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(NECN/NBC News: Jay Gray) - A year ago Tuesay, the east coast was battered by Superstorm Sandy.
Twelve months later, many of the communities washed or blown away by the violent storm are still struggling to come back. One of the hardest hit was Seaside Heights, N.J..
When the storm hit, this boardwalk came to represent the communities splintered by Sandy. A year later it still tells the story of this region. Some areas have been repaired, but many others still have a long way to go.
Brian Nolan of Reeds Beach, N.J. said, "It looks exactly the same as it did after the storm. I haven't seen any activity in most of those houses."
Wrecked and abandoned homes and businesses stretch for miles. Lives are still scattered 12 months later.
"It's been a very rough, confusing year," said one person.
Denise Love lives in a trailer alongside the shell of what used to be her home.
Love said, "Sometimes it's very hard because the reality is - this is my home. This is where I live and it's not gotten any better."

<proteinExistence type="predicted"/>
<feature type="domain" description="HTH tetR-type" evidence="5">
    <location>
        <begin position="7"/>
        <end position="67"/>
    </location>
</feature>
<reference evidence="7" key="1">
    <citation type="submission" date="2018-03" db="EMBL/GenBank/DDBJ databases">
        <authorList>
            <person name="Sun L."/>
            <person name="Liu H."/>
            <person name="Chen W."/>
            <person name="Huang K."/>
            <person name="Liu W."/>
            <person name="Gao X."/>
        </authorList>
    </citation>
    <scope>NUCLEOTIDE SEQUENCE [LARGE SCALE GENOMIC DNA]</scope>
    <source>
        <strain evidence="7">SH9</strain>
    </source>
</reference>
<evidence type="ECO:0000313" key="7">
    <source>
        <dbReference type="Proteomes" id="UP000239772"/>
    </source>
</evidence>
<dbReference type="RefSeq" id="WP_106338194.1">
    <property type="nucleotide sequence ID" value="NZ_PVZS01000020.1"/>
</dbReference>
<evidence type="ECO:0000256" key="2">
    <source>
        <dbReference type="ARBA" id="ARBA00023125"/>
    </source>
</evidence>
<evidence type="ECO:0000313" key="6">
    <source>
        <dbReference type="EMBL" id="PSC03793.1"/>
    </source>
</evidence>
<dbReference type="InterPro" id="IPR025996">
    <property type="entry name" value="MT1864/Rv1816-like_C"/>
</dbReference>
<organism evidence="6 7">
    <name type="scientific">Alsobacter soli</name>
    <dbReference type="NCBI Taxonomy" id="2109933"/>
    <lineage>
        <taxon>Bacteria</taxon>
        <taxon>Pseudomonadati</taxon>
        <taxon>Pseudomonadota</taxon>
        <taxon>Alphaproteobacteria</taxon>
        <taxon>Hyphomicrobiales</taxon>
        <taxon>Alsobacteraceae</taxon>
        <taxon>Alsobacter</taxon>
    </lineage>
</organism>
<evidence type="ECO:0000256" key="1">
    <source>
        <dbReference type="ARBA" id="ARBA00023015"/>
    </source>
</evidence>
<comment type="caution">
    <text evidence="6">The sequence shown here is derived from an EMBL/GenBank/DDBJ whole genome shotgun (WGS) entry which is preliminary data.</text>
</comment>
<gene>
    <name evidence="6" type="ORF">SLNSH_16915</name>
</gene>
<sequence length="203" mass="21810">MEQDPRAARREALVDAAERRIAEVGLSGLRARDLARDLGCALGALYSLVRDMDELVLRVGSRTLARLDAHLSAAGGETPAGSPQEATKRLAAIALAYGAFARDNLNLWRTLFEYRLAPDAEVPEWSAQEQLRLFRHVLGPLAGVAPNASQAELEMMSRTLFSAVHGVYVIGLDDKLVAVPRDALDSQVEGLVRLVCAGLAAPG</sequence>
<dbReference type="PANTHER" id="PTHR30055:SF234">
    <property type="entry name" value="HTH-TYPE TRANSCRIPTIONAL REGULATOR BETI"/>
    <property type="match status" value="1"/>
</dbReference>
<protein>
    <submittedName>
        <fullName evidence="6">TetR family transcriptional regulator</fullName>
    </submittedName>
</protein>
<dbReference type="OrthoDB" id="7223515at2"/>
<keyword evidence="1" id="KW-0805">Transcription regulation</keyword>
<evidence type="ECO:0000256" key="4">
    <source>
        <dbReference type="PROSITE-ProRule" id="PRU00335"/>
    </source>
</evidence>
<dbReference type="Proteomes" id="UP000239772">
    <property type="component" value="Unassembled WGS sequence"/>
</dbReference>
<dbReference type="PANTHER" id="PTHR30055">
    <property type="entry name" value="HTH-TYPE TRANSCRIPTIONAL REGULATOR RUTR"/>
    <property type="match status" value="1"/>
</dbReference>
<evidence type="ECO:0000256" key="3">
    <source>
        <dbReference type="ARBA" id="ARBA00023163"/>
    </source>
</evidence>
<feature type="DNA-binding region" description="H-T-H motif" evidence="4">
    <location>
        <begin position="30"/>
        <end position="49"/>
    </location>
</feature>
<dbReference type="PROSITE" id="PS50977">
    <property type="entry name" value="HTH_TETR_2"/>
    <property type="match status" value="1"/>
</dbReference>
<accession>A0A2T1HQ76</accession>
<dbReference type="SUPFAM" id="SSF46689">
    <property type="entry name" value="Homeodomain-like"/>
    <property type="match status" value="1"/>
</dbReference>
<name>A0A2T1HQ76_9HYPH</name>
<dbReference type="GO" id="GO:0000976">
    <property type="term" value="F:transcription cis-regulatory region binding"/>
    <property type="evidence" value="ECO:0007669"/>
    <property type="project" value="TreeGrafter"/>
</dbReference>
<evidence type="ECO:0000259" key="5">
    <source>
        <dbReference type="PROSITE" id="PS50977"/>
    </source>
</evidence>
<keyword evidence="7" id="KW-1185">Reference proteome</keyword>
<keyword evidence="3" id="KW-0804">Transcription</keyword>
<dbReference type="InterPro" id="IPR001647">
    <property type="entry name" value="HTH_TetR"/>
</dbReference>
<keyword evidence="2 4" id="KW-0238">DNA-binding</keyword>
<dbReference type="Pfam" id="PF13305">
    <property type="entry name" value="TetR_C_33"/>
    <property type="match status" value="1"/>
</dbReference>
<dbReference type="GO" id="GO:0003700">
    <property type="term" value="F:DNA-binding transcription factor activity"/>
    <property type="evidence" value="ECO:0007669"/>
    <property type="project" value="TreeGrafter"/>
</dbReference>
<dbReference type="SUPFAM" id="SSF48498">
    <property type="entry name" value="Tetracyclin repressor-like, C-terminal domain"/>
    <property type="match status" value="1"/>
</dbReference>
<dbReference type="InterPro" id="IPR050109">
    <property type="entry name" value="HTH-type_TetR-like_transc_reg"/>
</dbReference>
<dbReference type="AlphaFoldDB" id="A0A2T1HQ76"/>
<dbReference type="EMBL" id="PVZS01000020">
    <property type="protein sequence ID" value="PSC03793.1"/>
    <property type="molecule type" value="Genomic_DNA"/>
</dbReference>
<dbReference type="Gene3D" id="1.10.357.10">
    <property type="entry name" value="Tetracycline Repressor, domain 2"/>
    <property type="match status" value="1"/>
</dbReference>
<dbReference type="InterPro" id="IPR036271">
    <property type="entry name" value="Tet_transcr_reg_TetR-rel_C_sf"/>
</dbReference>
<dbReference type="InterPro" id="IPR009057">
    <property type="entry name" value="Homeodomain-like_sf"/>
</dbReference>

Piles of debris still dot the coast and communities are left in ruins. One of the hardest hit was Seaside Heights, which has endured the "roller coaster" of the storm. After a strong initial recovery, a gut wrenching fire swallowed 50 businesses along four blocks of the iconic boardwalk..
Business Owner Mike Carbone said, "I was here during the storm, I was here during the fire. Horrible. Very trying, very testing."
The strength of survivors is being tested across the strike zone, where many complain of red tape slowing federal funds, and an all-out fight for insurance money.
Chris Jensen of Union Beach said, "I thought it would move a little faster than it has.”
But like so many, Jensen can't give up, because this is his home.
"What makes it home is I was born and raised here. I lived in this house my whole life. I think that's enough reason to make it home."
Though many, waiting for funds or help, are wondering how much longer they can hang on.